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October 1931

GROWTH IN HEIGHT AND WEIGHT, AND RETENTION OF NITROGEN, CALCIUM AND PHOSPHORUS DURING RECOVERY FROM SEVERE MALNUTRITION

Author Affiliations

IOWA CITY
From the Department of Pediatrics, College of Medicine, State University of Iowa.

Am J Dis Child. 1931;42(4_PART_I):774-780. doi:10.1001/archpedi.1931.01940160042005
Abstract

If ever a child exerts his maximum capacity for growth, it is during a rapid recovery from severe malnutrition. The increased appetite and rapid increase in weight of such children are well known. This report concerns the growth in height and weight and the retention of nitrogen, calcium and phosphorus of a 3½ year old boy during a rapid recovery from chronic diarrhea and malnutrition which had existed since the age of 2 months.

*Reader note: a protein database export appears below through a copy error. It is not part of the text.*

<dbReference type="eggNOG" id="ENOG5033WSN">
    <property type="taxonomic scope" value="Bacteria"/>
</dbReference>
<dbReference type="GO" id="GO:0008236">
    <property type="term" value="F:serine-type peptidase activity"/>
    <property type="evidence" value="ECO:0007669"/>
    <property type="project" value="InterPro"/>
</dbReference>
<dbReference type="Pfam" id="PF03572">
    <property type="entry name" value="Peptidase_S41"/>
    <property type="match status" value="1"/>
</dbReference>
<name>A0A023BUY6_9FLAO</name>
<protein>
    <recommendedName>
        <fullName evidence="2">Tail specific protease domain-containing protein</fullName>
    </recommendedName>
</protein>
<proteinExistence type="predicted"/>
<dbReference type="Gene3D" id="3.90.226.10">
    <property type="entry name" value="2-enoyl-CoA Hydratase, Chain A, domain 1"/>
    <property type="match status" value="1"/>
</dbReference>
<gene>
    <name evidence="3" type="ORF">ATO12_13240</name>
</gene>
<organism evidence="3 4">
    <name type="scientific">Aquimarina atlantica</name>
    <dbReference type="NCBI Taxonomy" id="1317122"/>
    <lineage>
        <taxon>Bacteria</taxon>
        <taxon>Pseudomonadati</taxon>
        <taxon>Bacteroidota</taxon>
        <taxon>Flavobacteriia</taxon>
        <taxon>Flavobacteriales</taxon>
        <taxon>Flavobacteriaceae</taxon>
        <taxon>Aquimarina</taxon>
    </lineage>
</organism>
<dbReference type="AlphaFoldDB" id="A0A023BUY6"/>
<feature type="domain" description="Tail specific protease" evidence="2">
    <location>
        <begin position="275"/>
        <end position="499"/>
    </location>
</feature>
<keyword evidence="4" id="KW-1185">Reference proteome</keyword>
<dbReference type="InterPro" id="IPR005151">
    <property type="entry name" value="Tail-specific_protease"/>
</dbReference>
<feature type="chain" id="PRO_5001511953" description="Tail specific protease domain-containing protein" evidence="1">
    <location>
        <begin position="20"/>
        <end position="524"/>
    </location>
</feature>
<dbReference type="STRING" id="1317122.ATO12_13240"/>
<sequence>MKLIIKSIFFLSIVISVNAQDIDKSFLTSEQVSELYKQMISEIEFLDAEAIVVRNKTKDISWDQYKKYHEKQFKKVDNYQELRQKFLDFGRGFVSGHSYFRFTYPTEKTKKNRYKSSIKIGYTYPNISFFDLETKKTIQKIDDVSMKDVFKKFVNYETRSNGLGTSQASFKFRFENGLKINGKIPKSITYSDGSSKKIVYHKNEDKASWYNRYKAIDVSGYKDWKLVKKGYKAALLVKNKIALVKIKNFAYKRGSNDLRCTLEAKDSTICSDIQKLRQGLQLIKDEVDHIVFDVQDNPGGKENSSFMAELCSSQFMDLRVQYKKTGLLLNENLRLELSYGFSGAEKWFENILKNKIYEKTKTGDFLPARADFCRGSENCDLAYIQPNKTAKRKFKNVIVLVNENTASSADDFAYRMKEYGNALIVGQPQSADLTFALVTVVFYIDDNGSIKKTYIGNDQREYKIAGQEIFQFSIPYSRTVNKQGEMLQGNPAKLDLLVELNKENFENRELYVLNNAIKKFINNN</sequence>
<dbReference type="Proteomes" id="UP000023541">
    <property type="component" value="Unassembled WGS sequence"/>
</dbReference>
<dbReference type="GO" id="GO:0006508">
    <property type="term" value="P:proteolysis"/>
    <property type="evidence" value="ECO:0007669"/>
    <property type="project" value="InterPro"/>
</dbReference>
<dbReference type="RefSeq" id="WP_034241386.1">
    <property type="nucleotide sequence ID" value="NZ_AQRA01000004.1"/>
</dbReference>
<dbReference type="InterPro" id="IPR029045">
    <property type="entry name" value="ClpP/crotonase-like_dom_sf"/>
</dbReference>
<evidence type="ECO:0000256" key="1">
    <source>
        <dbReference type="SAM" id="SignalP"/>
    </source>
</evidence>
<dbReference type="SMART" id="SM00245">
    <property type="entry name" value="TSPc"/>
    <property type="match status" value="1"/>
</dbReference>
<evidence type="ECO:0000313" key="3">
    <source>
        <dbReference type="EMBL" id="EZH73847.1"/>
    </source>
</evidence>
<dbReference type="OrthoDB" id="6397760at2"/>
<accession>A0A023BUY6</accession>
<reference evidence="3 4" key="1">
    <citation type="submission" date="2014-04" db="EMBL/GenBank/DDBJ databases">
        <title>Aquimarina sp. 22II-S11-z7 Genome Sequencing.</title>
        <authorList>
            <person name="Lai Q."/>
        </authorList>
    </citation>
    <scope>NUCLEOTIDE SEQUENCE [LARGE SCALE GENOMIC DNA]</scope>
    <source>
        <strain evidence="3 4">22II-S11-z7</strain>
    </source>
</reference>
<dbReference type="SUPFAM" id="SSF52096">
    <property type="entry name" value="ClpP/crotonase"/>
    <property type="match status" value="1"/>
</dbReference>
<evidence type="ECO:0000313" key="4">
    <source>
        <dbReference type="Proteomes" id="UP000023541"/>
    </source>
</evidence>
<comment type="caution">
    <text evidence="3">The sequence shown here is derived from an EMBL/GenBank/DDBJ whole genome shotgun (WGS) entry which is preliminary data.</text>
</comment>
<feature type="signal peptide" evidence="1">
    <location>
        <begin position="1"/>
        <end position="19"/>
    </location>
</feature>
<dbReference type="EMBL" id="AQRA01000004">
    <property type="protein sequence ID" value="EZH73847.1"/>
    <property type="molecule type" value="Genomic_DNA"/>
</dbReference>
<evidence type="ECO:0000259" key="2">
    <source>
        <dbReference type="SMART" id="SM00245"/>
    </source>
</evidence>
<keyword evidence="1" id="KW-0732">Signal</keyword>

REPORT OF CASE  History.—R. W., a white boy, aged 3½ years, suffered from chronic infection of the upper respiratory tract and chronic diarrhea. The child had been born at full term, and weighed 8 pounds (3.6 Kg.) at birth. He had been bottle fed during infancy. At the age of 2 months, he suffered from severe diarrhea, which became chronic. At 6 months, he weighed 8½ pounds (3.9 Kg.). At this time an intolerance toward

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